Molecular basis of the evolution of coat colour in primates
Primates show the greatest range of coat colour variation of any mammalian order. In addition to differences between species, coloration frequently varies across the body, between the sexes, and during an individual's growth and maturation. As a start among this bewildering array of variation, we are concentrating on closely related species or subspecies which have gross differences in the amount of red (phaeomelanin) and black (eumelanin) pigment, and which have little sexual dimorphism in colour. These include the lion tamarins (Leontopithecus - golden lion tamarin is illustrated left), howler monkeys (Alouatta), and certain langurs (Trachypithecus).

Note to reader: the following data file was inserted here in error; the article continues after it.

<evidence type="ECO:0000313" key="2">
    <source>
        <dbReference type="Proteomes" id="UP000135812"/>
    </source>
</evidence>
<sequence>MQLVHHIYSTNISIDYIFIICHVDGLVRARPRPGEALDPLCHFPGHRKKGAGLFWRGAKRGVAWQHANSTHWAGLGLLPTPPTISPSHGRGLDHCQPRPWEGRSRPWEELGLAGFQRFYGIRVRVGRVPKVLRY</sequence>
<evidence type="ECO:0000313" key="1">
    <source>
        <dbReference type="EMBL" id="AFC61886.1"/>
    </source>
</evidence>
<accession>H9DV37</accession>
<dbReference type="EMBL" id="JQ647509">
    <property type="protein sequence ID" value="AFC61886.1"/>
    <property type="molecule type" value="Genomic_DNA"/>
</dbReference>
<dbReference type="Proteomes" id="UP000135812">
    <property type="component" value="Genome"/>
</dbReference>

We are using a candidate gene approach to identify genes controlling the coloration differences. One such gene is the melanocortin-1-receptor (MC1R) gene, which controls the relative amount of eumelanin and phaeomelanin deposited in developing hairs. Results show that the MC1R does not have a general role in generating red-black pigmentation differences in closely related primates. However, the MC1R is under an unusual pattern of natural selection in lion tamarins and has probably played a role in their coat colour evolution. In particular, the relatively dark coat of the golden-headed lion tamarin may well be attributable to an unusual 8 amino acid deletion in the MC1R, which has been associated with melanism in a cat species, the jaguarundi.
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